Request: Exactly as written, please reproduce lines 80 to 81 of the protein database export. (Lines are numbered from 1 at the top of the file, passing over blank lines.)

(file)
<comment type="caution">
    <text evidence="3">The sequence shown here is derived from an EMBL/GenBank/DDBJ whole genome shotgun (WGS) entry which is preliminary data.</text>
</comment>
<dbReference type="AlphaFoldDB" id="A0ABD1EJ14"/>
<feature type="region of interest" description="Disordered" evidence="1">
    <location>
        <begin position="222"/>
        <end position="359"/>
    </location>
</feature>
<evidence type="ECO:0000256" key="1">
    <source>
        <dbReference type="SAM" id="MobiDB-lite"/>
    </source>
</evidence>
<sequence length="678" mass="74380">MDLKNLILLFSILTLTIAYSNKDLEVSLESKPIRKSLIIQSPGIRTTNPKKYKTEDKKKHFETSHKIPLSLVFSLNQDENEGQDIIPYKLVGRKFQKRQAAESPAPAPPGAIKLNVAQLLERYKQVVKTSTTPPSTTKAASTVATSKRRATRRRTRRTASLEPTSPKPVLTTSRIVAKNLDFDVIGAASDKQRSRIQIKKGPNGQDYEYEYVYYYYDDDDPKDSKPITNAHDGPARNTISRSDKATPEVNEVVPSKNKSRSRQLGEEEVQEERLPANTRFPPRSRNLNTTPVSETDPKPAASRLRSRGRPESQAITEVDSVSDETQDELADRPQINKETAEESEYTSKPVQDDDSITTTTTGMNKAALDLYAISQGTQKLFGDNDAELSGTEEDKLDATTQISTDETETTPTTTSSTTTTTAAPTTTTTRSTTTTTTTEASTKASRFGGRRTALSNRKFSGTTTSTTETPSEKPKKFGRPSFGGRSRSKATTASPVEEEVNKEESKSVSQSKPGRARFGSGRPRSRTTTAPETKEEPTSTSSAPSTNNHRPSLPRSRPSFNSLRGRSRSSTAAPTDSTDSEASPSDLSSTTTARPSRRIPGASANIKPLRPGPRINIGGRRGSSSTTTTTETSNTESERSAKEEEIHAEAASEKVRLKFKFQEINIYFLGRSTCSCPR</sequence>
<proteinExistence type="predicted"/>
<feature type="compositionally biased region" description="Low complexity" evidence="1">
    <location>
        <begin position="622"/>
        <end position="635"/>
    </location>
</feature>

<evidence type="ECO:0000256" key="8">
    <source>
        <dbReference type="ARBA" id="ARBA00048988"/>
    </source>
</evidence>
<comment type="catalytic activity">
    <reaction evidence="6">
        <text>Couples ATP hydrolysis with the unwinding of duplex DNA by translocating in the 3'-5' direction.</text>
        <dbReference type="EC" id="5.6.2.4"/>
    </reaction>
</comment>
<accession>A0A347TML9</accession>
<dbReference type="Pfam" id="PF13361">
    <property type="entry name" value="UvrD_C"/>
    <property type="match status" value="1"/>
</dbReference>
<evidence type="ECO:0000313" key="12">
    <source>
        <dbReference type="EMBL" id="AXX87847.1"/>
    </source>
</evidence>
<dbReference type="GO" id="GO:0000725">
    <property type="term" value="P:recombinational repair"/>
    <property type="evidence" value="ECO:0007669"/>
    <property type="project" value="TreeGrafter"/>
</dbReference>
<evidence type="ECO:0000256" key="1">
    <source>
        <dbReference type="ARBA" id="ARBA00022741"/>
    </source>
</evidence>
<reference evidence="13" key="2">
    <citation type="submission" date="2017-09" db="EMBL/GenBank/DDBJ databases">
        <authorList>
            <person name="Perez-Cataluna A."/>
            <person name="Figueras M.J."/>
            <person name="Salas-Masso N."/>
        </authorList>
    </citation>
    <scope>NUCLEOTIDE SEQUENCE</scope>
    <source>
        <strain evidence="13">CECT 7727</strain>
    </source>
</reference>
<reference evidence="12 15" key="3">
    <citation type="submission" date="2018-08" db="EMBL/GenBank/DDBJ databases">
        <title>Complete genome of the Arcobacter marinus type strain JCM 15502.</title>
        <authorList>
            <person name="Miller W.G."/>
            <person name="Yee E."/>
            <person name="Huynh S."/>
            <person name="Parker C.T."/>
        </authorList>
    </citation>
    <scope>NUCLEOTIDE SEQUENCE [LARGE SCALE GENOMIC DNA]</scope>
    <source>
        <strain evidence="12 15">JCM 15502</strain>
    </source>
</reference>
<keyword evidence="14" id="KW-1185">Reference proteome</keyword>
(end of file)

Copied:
        <strain evidence="12 15">JCM 15502</strain>
    </source>